Thirdmill Study Bible

Notes on Matthew 16:23-17:12

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Get behind me, Satan! - Matthew 16:23

Get behind me, Satan! Peter and the other disciples have come to believe fully in Jesus as the Messiah and God's Son (Matt. 16:16). However, they did not yet understand that to complete God's work Jesus the Messiah and Son must endure suffering, death, and then resurrection (Matt. 16:21). Peter represents this imperfect understanding of the Messiah's role in the world and gets reproved by Jesus, seeing behind Peter's words the temptation of Satan (4:1-11) for Jesus to take glory upon himself without first obediently suffering.

His cross – Matthew 16:24

Take up his cross. This looks ahead to how Jesus will die, crucified on a Roman cross. This becomes an important Christian image for following Jesus faithfully in the midst all different kinds of suffering.

Rewards according to deeds – Matthew 16:27

Reward every person according to what he has done. Jesus' teaching here is part of a repeated theme of reward and recompense in Matthew (5:12, 46; 6:1-21; 10:41-42; 20:8). This theme is part of the same message of discipleship that Jesus has been teaching, that Christians are the ones who do God's will (Matt. 12:50) and thus will be honored according to their faithfulness. See also the teachings about faithful and wise servants (Matt. 24:45-51) and the Parable of the Talents (Matt. 25:14-30).

A taste of his glory – Matthew 16:28

Will not taste death until they see ... This does not mean that Jesus' final return would happen in that generation. Rather, the following story of Jesus' Transfiguration (Matt. 17:1-8) is a taste of the Son of Man (Jesus) coming in his glory.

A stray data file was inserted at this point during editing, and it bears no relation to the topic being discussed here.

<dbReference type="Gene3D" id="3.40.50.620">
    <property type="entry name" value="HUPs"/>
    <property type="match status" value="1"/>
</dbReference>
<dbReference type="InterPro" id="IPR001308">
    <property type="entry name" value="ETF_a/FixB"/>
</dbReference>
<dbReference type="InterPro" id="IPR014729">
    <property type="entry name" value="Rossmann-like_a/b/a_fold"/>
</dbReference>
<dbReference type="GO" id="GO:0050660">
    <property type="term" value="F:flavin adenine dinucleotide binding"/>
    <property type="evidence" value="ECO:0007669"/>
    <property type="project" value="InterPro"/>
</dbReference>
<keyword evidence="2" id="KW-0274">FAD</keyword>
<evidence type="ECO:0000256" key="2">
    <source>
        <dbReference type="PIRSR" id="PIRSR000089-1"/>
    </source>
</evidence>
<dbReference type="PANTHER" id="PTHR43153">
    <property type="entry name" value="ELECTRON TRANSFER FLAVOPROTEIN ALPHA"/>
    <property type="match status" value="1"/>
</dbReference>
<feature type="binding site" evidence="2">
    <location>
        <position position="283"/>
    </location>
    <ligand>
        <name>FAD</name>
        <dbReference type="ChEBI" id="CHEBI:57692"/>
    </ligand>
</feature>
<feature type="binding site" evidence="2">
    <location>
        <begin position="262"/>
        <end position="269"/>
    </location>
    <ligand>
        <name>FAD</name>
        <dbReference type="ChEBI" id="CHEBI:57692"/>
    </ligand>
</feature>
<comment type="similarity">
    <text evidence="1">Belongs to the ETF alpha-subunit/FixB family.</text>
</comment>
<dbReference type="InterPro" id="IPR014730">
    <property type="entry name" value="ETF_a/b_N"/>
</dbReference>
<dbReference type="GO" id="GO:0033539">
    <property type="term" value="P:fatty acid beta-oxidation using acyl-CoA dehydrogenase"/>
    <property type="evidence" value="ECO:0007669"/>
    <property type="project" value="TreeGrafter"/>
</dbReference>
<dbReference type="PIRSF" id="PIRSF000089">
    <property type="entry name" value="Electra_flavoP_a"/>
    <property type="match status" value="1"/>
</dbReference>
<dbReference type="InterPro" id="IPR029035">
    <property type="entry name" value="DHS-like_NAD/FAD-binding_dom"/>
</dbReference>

Transfigured - Matthew 17:2

Transfigured ... face shone like the sun. These moments of transfiguration communicated Jesus' true identity and nature; he shares in God's radiant glory. This indicates Jesus divine nature. He is like Moses but greater (2 Cor. 3:7-18).

Moses and Elijah – Matthew 17:3

Moses and Elijah. Moses and Elijah are two of the most important figures of the Old Testament, both of whom saw a glimpse of God's glory (Exod. 33:18-34:7; 1 Kgs. 19:5-18). Here they met with Jesus who shined forth God's glory. Moses and Elijah also represent two key aspects of the Jewish Scriptures, the Law and the Prophets (Matt. 5:17; 7:12; 11:13; 22:40).

Three shelters – Matthew 17:4

Three shelters. Peter's suggestion that they build three shelters referred to the time of the Exodus when the Israelites lived in tents in the wilderness. This came to be remembered as the Feast of Tabernacles/Sukkot (Lev. 23:33-43). Peter must have believed that the kingdom of heaven was coming to the earth at that moment and thus the expectant Jews would celebrate with this appropriate feast (Zech. 14:16).

Jesus' sonship – Matthew 17:5

Voice out of the cloud. This was the second time when God speaks from the heavens to affirm Jesus' sonship and divine authority. The first was at another crucial event and turning point in the book, at Jesus' baptism (Matt. 3:16-17). In both cases God the Father affirmed the unique Father-Son relationship he has with Jesus, confirming Jesus' authority over all the earth — "Listen to him."

Elijah's coming – Matthew 17:12

Elijah has already come. The Jewish expectation was that the mysterious prophet Elijah (who never died but was taken up by God to heaven, 2 Kgs. 2:1-18) would come back as a herald of the coming of God's kingdom (Isa. 40:1-11; Mal. 3:1-18). There is a double sense in which this came true through Jesus: Elijah returned and met with Jesus at the Transfiguration (Matt. 17:1-11) and Elijah came figurally in John the Baptist who played the role of herald (Matt. 3:1-5; 17:13).

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